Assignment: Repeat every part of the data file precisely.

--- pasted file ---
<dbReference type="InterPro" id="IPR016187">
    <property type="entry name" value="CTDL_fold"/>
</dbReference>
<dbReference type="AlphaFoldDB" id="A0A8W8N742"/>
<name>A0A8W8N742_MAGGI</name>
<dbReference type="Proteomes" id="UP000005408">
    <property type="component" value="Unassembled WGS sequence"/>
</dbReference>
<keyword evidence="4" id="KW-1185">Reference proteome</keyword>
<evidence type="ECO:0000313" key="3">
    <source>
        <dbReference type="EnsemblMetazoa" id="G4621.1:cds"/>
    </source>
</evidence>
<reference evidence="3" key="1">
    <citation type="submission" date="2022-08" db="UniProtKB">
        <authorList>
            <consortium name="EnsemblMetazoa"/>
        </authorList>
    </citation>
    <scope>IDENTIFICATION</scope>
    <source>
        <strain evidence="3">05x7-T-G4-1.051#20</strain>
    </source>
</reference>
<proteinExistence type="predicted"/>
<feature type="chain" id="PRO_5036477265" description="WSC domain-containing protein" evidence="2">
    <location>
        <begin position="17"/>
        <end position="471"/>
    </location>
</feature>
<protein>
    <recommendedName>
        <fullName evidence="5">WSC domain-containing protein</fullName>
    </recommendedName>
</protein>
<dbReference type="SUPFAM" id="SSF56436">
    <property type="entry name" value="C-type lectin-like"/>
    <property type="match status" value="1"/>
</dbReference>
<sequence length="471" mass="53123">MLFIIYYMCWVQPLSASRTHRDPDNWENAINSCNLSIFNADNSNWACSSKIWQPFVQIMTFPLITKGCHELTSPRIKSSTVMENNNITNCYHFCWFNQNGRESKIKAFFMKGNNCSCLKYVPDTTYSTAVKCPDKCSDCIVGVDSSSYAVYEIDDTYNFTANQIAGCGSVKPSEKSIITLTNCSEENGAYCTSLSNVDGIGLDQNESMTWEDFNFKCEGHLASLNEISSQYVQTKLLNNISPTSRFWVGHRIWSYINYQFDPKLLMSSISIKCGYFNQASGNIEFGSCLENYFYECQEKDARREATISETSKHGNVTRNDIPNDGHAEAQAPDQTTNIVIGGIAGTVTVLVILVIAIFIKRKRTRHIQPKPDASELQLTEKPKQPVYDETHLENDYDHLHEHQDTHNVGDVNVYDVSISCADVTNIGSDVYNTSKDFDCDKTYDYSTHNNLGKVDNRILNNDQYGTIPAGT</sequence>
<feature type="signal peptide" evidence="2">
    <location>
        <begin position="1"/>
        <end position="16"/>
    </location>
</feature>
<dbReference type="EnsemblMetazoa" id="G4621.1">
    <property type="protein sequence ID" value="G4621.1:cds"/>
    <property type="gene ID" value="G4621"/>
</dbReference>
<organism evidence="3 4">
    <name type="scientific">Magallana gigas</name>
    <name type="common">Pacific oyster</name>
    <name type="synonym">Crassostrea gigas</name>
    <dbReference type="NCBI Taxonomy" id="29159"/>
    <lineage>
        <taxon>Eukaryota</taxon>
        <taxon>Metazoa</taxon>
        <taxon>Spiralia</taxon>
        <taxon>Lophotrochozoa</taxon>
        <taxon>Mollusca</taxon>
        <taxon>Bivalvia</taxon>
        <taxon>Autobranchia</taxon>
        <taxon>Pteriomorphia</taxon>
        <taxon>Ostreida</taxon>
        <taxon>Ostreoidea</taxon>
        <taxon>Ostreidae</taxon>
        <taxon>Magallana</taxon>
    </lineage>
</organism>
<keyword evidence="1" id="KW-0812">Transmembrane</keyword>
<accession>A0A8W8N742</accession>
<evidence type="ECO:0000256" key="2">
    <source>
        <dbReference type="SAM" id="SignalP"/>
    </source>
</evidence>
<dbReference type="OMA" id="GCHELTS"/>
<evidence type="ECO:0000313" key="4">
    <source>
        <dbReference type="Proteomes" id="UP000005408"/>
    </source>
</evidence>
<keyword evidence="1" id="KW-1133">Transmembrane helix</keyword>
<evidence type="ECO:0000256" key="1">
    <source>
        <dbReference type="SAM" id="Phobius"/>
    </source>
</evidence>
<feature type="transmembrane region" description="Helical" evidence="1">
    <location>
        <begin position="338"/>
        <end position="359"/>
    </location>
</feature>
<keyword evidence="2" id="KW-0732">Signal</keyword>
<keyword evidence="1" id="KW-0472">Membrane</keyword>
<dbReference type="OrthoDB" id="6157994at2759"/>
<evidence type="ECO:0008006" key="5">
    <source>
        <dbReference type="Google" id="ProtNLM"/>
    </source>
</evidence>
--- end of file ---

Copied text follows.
<dbReference type="InterPro" id="IPR016187">
    <property type="entry name" value="CTDL_fold"/>
</dbReference>
<dbReference type="AlphaFoldDB" id="A0A8W8N742"/>
<name>A0A8W8N742_MAGGI</name>
<dbReference type="Proteomes" id="UP000005408">
    <property type="component" value="Unassembled WGS sequence"/>
</dbReference>
<keyword evidence="4" id="KW-1185">Reference proteome</keyword>
<evidence type="ECO:0000313" key="3">
    <source>
        <dbReference type="EnsemblMetazoa" id="G4621.1:cds"/>
    </source>
</evidence>
<reference evidence="3" key="1">
    <citation type="submission" date="2022-08" db="UniProtKB">
        <authorList>
            <consortium name="EnsemblMetazoa"/>
        </authorList>
    </citation>
    <scope>IDENTIFICATION</scope>
    <source>
        <strain evidence="3">05x7-T-G4-1.051#20</strain>
    </source>
</reference>
<proteinExistence type="predicted"/>
<feature type="chain" id="PRO_5036477265" description="WSC domain-containing protein" evidence="2">
    <location>
        <begin position="17"/>
        <end position="471"/>
    </location>
</feature>
<protein>
    <recommendedName>
        <fullName evidence="5">WSC domain-containing protein</fullName>
    </recommendedName>
</protein>
<dbReference type="SUPFAM" id="SSF56436">
    <property type="entry name" value="C-type lectin-like"/>
    <property type="match status" value="1"/>
</dbReference>
<sequence length="471" mass="53123">MLFIIYYMCWVQPLSASRTHRDPDNWENAINSCNLSIFNADNSNWACSSKIWQPFVQIMTFPLITKGCHELTSPRIKSSTVMENNNITNCYHFCWFNQNGRESKIKAFFMKGNNCSCLKYVPDTTYSTAVKCPDKCSDCIVGVDSSSYAVYEIDDTYNFTANQIAGCGSVKPSEKSIITLTNCSEENGAYCTSLSNVDGIGLDQNESMTWEDFNFKCEGHLASLNEISSQYVQTKLLNNISPTSRFWVGHRIWSYINYQFDPKLLMSSISIKCGYFNQASGNIEFGSCLENYFYECQEKDARREATISETSKHGNVTRNDIPNDGHAEAQAPDQTTNIVIGGIAGTVTVLVILVIAIFIKRKRTRHIQPKPDASELQLTEKPKQPVYDETHLENDYDHLHEHQDTHNVGDVNVYDVSISCADVTNIGSDVYNTSKDFDCDKTYDYSTHNNLGKVDNRILNNDQYGTIPAGT</sequence>
<feature type="signal peptide" evidence="2">
    <location>
        <begin position="1"/>
        <end position="16"/>
    </location>
</feature>
<dbReference type="EnsemblMetazoa" id="G4621.1">
    <property type="protein sequence ID" value="G4621.1:cds"/>
    <property type="gene ID" value="G4621"/>
</dbReference>
<organism evidence="3 4">
    <name type="scientific">Magallana gigas</name>
    <name type="common">Pacific oyster</name>
    <name type="synonym">Crassostrea gigas</name>
    <dbReference type="NCBI Taxonomy" id="29159"/>
    <lineage>
        <taxon>Eukaryota</taxon>
        <taxon>Metazoa</taxon>
        <taxon>Spiralia</taxon>
        <taxon>Lophotrochozoa</taxon>
        <taxon>Mollusca</taxon>
        <taxon>Bivalvia</taxon>
        <taxon>Autobranchia</taxon>
        <taxon>Pteriomorphia</taxon>
        <taxon>Ostreida</taxon>
        <taxon>Ostreoidea</taxon>
        <taxon>Ostreidae</taxon>
        <taxon>Magallana</taxon>
    </lineage>
</organism>
<keyword evidence="1" id="KW-0812">Transmembrane</keyword>
<accession>A0A8W8N742</accession>
<evidence type="ECO:0000256" key="2">
    <source>
        <dbReference type="SAM" id="SignalP"/>
    </source>
</evidence>
<dbReference type="OMA" id="GCHELTS"/>
<evidence type="ECO:0000313" key="4">
    <source>
        <dbReference type="Proteomes" id="UP000005408"/>
    </source>
</evidence>
<keyword evidence="1" id="KW-1133">Transmembrane helix</keyword>
<evidence type="ECO:0000256" key="1">
    <source>
        <dbReference type="SAM" id="Phobius"/>
    </source>
</evidence>
<feature type="transmembrane region" description="Helical" evidence="1">
    <location>
        <begin position="338"/>
        <end position="359"/>
    </location>
</feature>
<keyword evidence="2" id="KW-0732">Signal</keyword>
<keyword evidence="1" id="KW-0472">Membrane</keyword>
<dbReference type="OrthoDB" id="6157994at2759"/>
<evidence type="ECO:0008006" key="5">
    <source>
        <dbReference type="Google" id="ProtNLM"/>
    </source>
</evidence>